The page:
A record number of youth are participating in Sandy Springs Youth Sports at Morgan Fall Athletic Fields this fall as organizers and parents adapt to health and safety considerations.

Sandy Springs Youth Sports is a parent-run association that handles all aspects of organized sports for youth at Morgan Falls in cooperation with Sandy Springs Recreation and Parks Department.

“This fall, we [have] over 540 athletes. So we are 10% higher than we have ever been in the history of the park in the fall timetable,” said Colan Wheat, president of the organization.

He said the number of participants is even higher than any spring schedule. In the spring, only softball and baseball are available, but in fall they add cheerleading and football. There may be more sports in the fall, but he said spring has typically recorded more participation. 

But not this year.

Wheat said he thinks it’s because parents are looking for safe activities for their kids. 

“Our parents want our kids active, and they feel there is a safe haven of being … outdoors,” he said. “And we do everything we can to make sure that they are safe and productive while still having, most importantly, fun.” 

Most of the youth are from Sandy Springs, but some come from the west side of Dunwoody, Wheat said.

With the exception of capital projects and drainage issues, Sandy Springs Youth Sports takes care of almost everything at Morgan Falls Athletic Fields, said Recreation and Parks Director Mike Perry.

The organization handles administration, registration, supplies, and equipment including bats and balls – plus they provide a lot of the day-to-day maintenance tasks. They operate the concession stand, line the fields for play, and take care of the grounds, he said. Sandy Springs Youth Sports has been doing this since before the city incorporated, back when Fulton County ran the park.

“When you have an organization like that that’s made up of moms and dads and aunts and uncles, you know they’re going to give you all the time necessary to do a good job,” Perry said.

When the pandemic struck, Sandy Springs Youth Sports canceled seasons. They realized that their four, five and six-year-olds didn’t understand separation or the importance of keeping a mask on.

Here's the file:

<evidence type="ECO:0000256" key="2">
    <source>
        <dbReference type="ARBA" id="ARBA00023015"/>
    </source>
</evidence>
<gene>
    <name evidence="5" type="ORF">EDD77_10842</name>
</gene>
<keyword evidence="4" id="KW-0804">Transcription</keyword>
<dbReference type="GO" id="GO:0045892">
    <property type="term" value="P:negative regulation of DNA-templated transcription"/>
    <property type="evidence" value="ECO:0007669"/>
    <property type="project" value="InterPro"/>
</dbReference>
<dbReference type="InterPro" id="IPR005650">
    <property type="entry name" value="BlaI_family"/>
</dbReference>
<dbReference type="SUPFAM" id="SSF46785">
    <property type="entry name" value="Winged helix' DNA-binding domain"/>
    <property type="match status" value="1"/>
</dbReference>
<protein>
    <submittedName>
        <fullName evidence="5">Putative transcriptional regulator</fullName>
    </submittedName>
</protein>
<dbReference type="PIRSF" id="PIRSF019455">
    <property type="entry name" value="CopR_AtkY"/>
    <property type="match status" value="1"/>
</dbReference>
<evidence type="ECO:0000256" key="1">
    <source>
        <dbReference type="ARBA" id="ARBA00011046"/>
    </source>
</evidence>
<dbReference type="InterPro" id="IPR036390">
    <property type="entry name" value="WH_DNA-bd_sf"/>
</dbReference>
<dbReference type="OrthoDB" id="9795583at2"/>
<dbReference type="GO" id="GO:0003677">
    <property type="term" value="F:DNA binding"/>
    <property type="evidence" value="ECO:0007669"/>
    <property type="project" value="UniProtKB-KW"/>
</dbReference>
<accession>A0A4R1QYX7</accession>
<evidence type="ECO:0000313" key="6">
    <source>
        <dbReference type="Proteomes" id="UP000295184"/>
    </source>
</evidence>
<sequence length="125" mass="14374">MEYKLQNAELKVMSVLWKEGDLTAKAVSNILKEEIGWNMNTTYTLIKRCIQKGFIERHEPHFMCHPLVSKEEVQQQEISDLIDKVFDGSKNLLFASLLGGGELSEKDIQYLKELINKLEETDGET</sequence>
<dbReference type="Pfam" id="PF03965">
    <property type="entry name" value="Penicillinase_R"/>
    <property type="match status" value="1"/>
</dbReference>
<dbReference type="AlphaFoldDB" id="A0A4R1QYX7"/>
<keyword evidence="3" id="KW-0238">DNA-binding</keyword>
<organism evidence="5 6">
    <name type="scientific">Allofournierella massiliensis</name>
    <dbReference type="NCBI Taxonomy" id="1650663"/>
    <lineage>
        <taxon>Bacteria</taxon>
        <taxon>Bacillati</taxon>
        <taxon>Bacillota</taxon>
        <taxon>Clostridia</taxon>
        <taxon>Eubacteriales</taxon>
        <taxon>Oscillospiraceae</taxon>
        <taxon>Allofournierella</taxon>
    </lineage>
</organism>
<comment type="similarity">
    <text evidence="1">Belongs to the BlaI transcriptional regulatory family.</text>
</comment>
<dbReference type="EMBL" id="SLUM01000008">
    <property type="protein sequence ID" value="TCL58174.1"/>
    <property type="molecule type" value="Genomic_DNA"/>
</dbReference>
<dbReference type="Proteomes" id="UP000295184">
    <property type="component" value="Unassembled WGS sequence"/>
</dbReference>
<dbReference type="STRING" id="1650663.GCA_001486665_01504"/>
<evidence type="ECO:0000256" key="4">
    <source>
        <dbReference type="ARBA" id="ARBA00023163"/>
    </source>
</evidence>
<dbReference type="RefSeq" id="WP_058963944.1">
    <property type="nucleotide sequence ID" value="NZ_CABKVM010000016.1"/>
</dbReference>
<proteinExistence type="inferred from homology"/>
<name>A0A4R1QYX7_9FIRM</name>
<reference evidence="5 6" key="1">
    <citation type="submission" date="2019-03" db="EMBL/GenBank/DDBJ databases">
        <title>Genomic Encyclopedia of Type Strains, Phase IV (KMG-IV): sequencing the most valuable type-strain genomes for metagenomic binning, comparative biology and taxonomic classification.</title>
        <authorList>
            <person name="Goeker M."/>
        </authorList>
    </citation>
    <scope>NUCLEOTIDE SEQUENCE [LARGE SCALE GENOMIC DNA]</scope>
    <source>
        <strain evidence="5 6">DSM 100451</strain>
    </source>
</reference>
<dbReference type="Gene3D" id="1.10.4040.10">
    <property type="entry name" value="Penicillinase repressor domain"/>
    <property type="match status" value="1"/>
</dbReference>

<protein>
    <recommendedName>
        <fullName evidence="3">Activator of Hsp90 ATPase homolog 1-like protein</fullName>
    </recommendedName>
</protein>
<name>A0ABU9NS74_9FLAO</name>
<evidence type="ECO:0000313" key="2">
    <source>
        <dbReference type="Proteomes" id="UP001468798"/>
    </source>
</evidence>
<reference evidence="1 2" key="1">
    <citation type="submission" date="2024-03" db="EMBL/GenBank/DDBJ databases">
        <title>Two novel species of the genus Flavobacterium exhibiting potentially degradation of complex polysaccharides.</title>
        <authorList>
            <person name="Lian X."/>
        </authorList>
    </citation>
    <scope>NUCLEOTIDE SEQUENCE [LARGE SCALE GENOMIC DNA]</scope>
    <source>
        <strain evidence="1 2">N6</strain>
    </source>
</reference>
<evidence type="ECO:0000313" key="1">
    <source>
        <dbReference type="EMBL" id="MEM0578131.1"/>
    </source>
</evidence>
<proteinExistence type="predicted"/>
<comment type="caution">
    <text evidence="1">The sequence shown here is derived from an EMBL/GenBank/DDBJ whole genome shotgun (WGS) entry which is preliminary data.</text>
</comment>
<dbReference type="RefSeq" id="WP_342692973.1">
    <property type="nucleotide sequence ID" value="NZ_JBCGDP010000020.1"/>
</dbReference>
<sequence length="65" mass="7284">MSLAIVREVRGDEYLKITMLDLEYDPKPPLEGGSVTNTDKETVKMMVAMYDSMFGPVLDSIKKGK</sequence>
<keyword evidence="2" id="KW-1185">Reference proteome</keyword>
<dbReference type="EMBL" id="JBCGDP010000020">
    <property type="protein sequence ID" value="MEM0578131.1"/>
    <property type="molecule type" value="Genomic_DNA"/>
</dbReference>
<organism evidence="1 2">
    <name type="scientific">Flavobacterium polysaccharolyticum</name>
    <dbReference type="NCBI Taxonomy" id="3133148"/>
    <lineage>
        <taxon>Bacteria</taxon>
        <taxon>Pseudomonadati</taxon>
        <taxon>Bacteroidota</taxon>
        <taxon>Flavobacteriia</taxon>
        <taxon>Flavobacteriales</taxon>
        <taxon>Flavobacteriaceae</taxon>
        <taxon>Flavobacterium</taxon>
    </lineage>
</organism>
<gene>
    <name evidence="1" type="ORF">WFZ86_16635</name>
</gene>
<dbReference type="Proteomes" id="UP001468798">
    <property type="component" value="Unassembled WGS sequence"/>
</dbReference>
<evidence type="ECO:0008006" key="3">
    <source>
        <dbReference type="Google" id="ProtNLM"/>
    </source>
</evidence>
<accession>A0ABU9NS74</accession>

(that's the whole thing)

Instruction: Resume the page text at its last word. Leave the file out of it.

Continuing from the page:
When parents began to feel safe in letting their kids return to sports outside, Sandy Springs Youth Sports even brought the youngest kids back. But they participated in sports clinics instead of games that would have brought more of them together and made social distancing difficult.

“We started just with small little groups, making the parents feel very comfortable,” Wheat said.

The older groups had no troubles getting back as they already had a love for baseball, softball or football. They knew they wanted it as a part of their life, but the younger kids didn’t, he said. So Sandy Springs Youth Sports took steps to engage them to make it about learning the sport and having fun. They literally had kids spread out across the field throwing baseballs at stuffed animals on fences at Morgan Falls to learn how to throw a baseball.

“We just want to get kids outside and keep playing whatever sport it is and so we ended up last year offering a ton of free clinics, and our football program was free just to get kids out that needed to be out,” said Erin Shepherd, a mother and Sandy Springs Youth Sports board member.

Parent volunteers helped make the organization a success through the pandemic, Wheat added, and sponsors made surviving the pandemic year possible. The organization also kept its expenses low. 

“We had some really smart, previous board members that gave us a very good security blanket for something like what COVID was financially,” Wheat said.

Bob Pepalis

Bob Pepalis covers Sandy Springs for Reporter Newspapers.